Third, AmeriCorps volunteers who are in college should be able to use their education benefits while they are completing their volunteer term, rather than having to wait until their year of service is over. Right now, AmeriCorps completers can receive a Segal Education award of $6,195 for a year of service. This award can be applied toward the principal of federal education loans or toward future tuition payments. Now, as students rethink college plans due to cost concerns, the ability to concurrently use Segal benefits and serve an AmeriCorps service term could benefit both volunteers and colleges. Furthermore, the paradigm of folks either working or going to college is outdated. Approximately 75 percent of college students work while in school, and nearly one-third work full-time. AmeriCorps volunteers should be able to pursue degrees to help them get settled in a career path when the economy improves while they also serve their communities in a difficult time.

Finally, stipends for volunteers should be raised to equal a living wage and take into account regional variations in the cost of living. Currently, stipends are set at poverty level for a household of one so participants have similar resources to the populations they serve. However, this can lead to AmeriCorps only being accessible to high-income participants who can afford to deal with a year of little income and bounce back to previous socioeconomic status. Though that’s not always the population of folks who serve in AmeriCorps now, it still happens far too often, risking turning the program into a form of poverty tourism. However, we should be using AmeriCorps to open doors of opportunity for folks to participate without endangering their economic security, especially those who can’t call high-income parents or rely on savings for extra resources to supplement their stipend.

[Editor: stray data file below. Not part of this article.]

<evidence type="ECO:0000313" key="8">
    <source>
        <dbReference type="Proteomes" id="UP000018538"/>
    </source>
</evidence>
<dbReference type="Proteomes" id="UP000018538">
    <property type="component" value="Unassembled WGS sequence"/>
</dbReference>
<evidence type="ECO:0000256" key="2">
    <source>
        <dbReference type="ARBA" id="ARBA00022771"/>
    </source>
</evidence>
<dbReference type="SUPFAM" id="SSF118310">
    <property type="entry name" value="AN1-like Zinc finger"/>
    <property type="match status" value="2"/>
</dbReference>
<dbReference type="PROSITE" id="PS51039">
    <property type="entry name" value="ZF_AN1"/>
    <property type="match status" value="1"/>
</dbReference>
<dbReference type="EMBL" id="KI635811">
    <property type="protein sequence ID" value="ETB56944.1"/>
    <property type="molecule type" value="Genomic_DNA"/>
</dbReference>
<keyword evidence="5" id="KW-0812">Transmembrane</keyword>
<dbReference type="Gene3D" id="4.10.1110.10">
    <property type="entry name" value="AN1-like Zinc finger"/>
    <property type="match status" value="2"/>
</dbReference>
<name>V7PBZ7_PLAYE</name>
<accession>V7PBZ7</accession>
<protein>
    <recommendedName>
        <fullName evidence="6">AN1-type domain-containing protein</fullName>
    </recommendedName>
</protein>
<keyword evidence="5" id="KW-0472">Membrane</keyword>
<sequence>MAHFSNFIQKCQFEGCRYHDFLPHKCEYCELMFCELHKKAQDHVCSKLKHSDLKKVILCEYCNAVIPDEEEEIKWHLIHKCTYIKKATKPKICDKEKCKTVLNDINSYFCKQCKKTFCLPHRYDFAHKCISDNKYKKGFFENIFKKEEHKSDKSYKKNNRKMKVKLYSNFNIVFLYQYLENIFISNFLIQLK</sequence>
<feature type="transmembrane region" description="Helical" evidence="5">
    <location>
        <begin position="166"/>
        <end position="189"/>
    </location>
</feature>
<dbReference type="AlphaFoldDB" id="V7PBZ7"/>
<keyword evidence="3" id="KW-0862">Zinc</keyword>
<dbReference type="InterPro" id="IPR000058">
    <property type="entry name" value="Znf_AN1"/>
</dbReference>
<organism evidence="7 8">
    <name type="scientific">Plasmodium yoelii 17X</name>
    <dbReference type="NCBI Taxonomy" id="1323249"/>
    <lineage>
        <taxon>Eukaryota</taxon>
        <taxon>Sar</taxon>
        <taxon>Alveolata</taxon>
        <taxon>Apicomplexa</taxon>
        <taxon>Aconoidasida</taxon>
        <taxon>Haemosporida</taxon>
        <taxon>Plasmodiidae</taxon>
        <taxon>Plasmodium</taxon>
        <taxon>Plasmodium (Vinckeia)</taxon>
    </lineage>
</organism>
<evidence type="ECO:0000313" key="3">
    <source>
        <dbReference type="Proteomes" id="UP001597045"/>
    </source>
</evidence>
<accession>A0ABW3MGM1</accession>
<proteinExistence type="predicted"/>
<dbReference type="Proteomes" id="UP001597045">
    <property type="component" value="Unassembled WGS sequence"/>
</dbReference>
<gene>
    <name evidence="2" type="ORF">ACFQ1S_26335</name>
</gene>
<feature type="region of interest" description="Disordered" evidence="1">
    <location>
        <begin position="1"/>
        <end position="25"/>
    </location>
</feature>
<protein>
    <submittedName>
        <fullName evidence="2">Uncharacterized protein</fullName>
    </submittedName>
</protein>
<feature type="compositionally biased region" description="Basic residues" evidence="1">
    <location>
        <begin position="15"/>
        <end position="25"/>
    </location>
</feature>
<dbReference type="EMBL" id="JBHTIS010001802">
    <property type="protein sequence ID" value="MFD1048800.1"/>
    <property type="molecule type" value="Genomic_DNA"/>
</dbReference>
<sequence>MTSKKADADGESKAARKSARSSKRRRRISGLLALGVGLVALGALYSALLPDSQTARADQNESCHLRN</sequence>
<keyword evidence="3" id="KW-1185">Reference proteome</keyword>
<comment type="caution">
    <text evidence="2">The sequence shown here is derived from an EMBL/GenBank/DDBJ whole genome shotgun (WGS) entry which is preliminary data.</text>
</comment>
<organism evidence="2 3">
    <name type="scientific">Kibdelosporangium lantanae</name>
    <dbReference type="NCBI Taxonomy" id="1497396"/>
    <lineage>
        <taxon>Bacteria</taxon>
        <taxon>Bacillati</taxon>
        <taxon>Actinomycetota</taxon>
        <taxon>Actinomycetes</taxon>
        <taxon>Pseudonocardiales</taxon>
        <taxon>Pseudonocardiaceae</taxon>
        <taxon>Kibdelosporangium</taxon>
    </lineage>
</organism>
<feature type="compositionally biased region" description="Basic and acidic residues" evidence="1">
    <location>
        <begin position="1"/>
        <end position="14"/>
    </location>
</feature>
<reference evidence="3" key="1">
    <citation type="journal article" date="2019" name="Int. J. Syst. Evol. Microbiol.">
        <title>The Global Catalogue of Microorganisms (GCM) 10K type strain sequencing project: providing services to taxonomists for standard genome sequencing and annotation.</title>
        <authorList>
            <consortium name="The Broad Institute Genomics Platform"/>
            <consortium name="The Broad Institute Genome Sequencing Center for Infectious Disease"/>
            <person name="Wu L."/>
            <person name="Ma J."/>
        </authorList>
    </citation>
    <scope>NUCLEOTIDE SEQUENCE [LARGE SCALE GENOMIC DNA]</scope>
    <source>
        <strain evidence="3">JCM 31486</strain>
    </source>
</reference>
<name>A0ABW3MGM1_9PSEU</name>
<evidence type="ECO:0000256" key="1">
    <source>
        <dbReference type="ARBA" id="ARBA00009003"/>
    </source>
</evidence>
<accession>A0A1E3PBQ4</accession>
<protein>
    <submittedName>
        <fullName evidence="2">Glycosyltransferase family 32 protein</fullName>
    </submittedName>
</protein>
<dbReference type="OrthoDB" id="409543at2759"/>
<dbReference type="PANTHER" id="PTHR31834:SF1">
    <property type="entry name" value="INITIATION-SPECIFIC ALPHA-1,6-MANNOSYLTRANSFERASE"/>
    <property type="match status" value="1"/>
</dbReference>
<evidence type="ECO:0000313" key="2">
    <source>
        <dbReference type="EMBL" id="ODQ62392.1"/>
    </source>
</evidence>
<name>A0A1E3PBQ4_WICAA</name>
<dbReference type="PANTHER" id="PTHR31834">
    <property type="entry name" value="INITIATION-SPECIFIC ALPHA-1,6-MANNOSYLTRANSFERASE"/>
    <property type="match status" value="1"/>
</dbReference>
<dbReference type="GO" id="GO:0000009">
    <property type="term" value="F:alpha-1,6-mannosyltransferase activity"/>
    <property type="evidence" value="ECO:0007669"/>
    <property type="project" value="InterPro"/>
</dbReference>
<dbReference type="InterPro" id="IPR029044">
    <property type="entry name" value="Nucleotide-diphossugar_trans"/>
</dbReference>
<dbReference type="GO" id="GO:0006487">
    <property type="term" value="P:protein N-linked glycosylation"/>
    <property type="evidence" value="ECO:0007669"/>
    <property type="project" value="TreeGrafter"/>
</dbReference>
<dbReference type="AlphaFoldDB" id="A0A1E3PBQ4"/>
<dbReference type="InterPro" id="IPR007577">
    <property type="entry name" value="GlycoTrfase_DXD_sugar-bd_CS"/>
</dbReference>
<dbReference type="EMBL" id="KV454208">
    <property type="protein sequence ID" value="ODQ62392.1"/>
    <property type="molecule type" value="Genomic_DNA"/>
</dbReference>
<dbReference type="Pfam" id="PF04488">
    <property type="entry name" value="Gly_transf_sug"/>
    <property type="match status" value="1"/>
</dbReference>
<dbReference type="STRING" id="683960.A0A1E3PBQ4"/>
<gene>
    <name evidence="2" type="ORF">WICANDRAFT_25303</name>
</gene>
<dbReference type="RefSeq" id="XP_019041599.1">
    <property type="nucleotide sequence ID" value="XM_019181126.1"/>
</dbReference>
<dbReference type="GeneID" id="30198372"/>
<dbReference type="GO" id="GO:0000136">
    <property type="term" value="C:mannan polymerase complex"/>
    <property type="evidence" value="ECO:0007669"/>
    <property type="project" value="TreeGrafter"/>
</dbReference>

Instead of intentionally paying poverty level stipends, AmeriCorps should be leveraged to provide economic stability to folks who need it.These higher stipends, which should be at least 250% of the federal poverty level, with additional hazard pay for positions with high risk of exposure to COVID-19, should still be combined with existing AmeriCorps benefits of child care, health care, and potentially food assistance through the federal Search Results Supplemental Nutrition Assistance Program (SNAP), depending on the number of members in the volunteer’s family. And neither the stipends nor the Segal Education Award should be taxable. Volunteers deserve to reap the maximum reward for their service to their communities and the nation.

Many, if not most, young people will struggle to get a footing in the workforce while the economy is in dire straits and even after it starts coming back to life. A 1-year or 2-year AmeriCorps term would help them serve their community while furthering their education and empowering them to move forward in their careers as we reach toward a new normal.

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Workforce Development & CTE